The campaign to be the next First Minister of Scotland was fractious to say the least. All the candidates were more than willing to drill down into their opponents records and shine a light on perceived weaknesses. However, there been one area which all three candidates were worrying silent; housing. Or, more accurately, the lack thereof.

Their silence is as worrying as it is confusing. Scotland is unquestionably in the midst of a housing emergency, driven in large part by decades of underinvestment in social housing.

The housing emergency manifests in communities across the country. It is reflected in the record numbers of children, more than 9,000, without a permanent home. It is seen in the tens of thousands of open homeless applications placing an unbearable weight on council housing officers. How can it be anything less than an emergency when the Scottish Housing Regulator warns that our local homelessness services are on the brink of systemic failure.

Every administration since devolution has talked a good game on homelessness but here, at the dawning of a new era in Scottish politics, we are stuck with a broken housing system which is failing thousands and three candidates for the highest office with little to say on the matter.

They cannot claim ignorance as an excuse. Countless experts from across the sector have told Ministers repeatedly that investment in social housing is the only way to end homelessness. The knock-on effects of homelessness and insecure housing on health, education, and child poverty are well documented. They know this.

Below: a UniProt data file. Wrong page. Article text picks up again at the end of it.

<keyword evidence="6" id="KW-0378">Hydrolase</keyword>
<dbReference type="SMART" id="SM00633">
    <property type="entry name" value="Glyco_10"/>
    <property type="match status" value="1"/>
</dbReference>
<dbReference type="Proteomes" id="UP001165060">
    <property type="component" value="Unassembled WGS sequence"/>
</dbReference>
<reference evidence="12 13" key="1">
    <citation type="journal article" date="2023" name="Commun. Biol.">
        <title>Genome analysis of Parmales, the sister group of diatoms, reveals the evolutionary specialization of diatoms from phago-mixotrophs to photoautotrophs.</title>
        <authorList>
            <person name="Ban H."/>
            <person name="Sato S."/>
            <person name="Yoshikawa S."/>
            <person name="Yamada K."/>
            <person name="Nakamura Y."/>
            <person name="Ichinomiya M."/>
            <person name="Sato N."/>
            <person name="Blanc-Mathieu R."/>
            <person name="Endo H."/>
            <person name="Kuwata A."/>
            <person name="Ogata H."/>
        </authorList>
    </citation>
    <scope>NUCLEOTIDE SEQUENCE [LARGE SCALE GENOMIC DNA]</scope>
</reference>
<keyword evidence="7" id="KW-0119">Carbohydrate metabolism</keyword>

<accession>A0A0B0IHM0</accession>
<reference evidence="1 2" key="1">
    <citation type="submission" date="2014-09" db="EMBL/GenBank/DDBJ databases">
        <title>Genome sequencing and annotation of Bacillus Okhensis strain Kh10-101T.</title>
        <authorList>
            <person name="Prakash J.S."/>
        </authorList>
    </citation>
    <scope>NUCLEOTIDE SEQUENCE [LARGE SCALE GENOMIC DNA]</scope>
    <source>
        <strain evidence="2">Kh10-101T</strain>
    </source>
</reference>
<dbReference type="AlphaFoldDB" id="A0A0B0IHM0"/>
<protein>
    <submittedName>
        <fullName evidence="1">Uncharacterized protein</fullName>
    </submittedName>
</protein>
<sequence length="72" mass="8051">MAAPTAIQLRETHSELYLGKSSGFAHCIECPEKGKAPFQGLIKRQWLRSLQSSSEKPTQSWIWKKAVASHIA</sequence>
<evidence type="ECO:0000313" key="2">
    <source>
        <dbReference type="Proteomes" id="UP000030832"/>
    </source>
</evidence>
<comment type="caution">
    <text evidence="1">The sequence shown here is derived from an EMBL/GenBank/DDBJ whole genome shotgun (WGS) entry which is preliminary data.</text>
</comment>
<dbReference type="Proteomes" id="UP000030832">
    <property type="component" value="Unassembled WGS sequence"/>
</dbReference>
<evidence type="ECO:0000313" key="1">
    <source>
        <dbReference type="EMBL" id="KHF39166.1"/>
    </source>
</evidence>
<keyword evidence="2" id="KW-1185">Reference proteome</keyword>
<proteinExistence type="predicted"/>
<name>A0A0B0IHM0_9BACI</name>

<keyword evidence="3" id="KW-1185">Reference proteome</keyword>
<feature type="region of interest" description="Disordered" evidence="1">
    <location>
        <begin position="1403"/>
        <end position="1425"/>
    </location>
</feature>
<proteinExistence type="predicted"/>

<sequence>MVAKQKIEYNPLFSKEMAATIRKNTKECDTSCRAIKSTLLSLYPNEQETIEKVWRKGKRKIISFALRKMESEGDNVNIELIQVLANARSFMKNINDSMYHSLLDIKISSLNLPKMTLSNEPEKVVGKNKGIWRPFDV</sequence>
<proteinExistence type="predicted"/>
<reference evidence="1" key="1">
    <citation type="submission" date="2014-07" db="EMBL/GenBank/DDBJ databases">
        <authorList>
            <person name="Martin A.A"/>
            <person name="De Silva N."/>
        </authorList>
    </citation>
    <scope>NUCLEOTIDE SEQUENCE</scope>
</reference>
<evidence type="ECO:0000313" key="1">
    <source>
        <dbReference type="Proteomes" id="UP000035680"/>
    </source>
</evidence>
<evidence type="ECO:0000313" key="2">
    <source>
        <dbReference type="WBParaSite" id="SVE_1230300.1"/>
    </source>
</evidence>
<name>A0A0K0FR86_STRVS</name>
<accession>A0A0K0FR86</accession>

Perhaps then it is embarrassment that kept them silent on the big housing issues. Mere weeks ago, the Government they will now lead passed a budget which guts the funding available to build social housing.

The candidates’ silence on housing issues echoes John Swinney’s own reticence on the subject throughout the budget process. Even though figures demonstrating the record-breaking extent of homelessness emerged shortly after the first draft of the budget was published, the Deputy First Minister kept his peace on the matter and chose to press on with cuts that he and his colleagues know will have disastrous consequences for the fight against homelessness.

The choices made by the Scottish Government recently will condemn previous social housing commitments to the bin, perpetuate a broken housing system and set the next First Minister up to fail on homelessness. That none of the candidates expressed any concern about the hand they are being dealt, or a willingness to change direction is ominous.

Sometimes the business of politics can be complex. In this case it is simple. Investing in social housing is the only way to end homelessness in Scotland. The Scottish Government can choose to do so, or it can choose not to do so. The choice made by the current administration is set out starkly in the budget.

Will our new First Minister make a different choice? The 9,130 children in Scotland without somewhere to call home, the families that care for them, and the thousands of people stuck in miserable and unsafe temporary accommodation, will certainly hope so.

About the author

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Alison Watson

Alison is Director of Shelter Scotland, and has been with the organisation since 2002.